A "free vote in Parliament," it turned out, would not result in a ban on fox hunting in the U.K. A non-free vote would have to be gerrymandered.
In September of 2004, Prime Minister Tony Blair grew tired of the inconvenience of a two-house parliamentary system and decided to use the little-used Parliament Act to overrule the House of Lords. The "ban" on fox hunting thus became law in October of 2004.
"The Ban" took effect in February of 2005, but so far has been somewhat less successful than its supporters had hoped. During the first month mounted hunts in the U.K. killed about 800 fox, most of them legally shot as they bolted for cover.
The fact that fox could still be legally killed by the hunts came as a surprise to many poorly-informed anti-hunt proponents. In fact, under the "ban" terrier work is still allowed, but only two dogs can be employed at a dig, and the fox must be shot after it bolts. The fox cannot be allowed to bolt free and unharmed, nor can it be terminated with a straight shot to the brainpan while it is still in the earth.
In short, the ban did nothing but mandate death, replacing the safest and most humane form of fox control with one that is less safe and less humane. Such is progress when the ignorant craft laws.
It remains to be seen what will happen in the U.K. next, but if past is prologue, the animal rights movement will field-test new campaigns to see which of them will generate the best direct mail returns.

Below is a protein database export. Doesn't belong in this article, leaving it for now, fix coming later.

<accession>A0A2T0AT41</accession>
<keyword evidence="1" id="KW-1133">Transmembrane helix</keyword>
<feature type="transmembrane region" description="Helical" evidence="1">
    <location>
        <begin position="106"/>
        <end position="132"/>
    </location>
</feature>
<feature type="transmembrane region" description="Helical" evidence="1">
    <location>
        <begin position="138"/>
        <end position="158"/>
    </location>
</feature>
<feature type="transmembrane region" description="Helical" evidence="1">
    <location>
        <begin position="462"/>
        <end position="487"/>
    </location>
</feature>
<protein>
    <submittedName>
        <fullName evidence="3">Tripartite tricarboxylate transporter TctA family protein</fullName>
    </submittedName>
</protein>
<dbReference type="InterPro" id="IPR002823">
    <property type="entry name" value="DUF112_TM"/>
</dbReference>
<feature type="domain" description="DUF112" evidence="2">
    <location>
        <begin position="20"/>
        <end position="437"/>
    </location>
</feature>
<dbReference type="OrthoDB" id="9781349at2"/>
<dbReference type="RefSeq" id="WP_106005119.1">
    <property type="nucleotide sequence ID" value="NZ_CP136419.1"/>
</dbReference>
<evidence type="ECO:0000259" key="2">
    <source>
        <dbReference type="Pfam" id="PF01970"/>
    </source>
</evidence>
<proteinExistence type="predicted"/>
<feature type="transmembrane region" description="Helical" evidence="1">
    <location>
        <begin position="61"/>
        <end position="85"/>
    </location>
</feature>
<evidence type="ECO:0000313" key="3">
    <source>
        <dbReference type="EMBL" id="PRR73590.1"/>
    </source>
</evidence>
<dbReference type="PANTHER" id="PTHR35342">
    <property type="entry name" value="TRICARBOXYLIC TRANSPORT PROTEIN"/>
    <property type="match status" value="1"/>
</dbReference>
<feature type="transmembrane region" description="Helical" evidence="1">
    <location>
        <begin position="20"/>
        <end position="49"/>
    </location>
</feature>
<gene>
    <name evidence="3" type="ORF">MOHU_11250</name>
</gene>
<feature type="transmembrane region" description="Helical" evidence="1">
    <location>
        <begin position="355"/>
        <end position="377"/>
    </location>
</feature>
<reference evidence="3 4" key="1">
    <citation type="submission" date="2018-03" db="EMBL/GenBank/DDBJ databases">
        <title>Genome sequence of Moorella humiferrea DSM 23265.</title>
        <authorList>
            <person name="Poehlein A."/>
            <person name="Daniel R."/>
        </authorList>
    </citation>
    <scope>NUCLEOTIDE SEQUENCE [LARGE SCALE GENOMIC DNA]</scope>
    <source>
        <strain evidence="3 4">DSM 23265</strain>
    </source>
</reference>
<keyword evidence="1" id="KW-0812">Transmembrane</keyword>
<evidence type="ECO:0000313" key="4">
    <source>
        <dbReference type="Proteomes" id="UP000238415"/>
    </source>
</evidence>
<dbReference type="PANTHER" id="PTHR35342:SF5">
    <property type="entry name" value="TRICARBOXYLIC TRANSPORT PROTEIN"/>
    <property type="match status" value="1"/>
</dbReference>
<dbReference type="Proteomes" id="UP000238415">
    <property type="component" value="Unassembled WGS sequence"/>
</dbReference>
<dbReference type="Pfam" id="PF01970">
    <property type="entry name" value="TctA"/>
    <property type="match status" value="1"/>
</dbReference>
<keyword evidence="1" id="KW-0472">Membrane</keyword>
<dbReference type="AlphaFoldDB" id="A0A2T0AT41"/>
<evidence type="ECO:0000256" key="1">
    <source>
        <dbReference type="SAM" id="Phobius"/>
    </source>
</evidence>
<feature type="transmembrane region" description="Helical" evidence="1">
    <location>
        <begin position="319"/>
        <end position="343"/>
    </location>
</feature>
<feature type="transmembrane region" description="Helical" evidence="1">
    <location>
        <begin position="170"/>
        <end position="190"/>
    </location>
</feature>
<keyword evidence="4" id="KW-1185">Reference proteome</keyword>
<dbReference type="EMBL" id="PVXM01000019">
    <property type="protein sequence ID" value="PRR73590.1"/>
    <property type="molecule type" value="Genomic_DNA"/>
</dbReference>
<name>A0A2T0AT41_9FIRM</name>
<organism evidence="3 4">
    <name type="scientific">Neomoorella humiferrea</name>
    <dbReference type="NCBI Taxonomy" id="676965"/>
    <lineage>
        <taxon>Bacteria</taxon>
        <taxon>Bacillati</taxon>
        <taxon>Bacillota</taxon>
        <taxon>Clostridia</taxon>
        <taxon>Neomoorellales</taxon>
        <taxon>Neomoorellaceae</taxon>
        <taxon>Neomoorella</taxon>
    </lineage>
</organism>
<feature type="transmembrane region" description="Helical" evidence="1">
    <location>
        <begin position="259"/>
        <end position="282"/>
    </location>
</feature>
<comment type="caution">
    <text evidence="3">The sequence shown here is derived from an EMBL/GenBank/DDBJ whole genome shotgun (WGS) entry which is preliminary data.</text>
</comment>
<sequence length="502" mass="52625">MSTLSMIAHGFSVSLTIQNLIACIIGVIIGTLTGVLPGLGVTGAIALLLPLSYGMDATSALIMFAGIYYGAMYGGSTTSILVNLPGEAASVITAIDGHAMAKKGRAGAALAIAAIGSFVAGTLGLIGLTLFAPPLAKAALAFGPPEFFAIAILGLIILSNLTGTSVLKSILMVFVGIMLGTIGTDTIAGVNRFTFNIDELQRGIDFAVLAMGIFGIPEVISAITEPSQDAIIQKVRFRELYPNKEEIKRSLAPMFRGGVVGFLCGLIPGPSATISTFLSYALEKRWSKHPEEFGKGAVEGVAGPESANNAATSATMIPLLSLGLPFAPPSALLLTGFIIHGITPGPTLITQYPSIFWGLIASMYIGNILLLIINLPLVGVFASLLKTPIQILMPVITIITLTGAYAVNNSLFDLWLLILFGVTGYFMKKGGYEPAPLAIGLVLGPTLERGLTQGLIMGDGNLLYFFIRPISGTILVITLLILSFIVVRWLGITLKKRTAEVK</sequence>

A push to further restrict mounted fox hunting seems likely. A renewed push to ban the use of snares is assured. A push to ban the hunting of pen-raised birds and to ban sport angling may be just around the corner.
Meanwhile, the biggest threat to wildlife in the U.K. -- habitat loss -- remains unaddressed by the animal rights movement. Wild bird populations are in decline as habitat is degraded and eliminated. Fox once humanely dispatched by hunters are now "saved" to be struck by cars and die broken and starving in ditches. Still others succumb to long-term debilitating diseases, such as mange and distemper.
It comes as news to most animal rights proponents that in the wild animals do not expire in hospital beds with morphine drips. Nature is violent, and natural death is almost always an extended misery and not a short one.
In the wild it is a lucky animal that makes it to adulthood to meet a competent and humane hunter on its last day. It is a truth that nonhunters never seem to consider.
The question then is not whether an animal will die, but how it will die and what can be done to make sure a species is maintained in optimum balance with the environment.
In this regard, mounted hunts and terrier work are ideal, as they are the most humane form of fox control and also the least efficient.
What this means is that extirpation of fox over a wide area is quite impossible with horse and hound, terrier and spade, while elimination of the occasional "problem fox" is still possible without having to resort to poisoning, traps and shooting over bait,
In his masterful book, Running With the Fox [Guild Publishing, 1987], fox biologist David MacDonald notes that "fox hunting is of minor significance to foxes" in terms of reducing their numbers.
Of greater importance, argues MacDonald, is that fact that fox hunters routinely stand up for the kind of habitat protection essential to healthy fox populations.
When a history of irony is written, surely a few paragraphs will be devoted to this: that noting has benefited fox more than fox hunting, while nothing has harmed working dogs more than admiration by the Kennel Club.n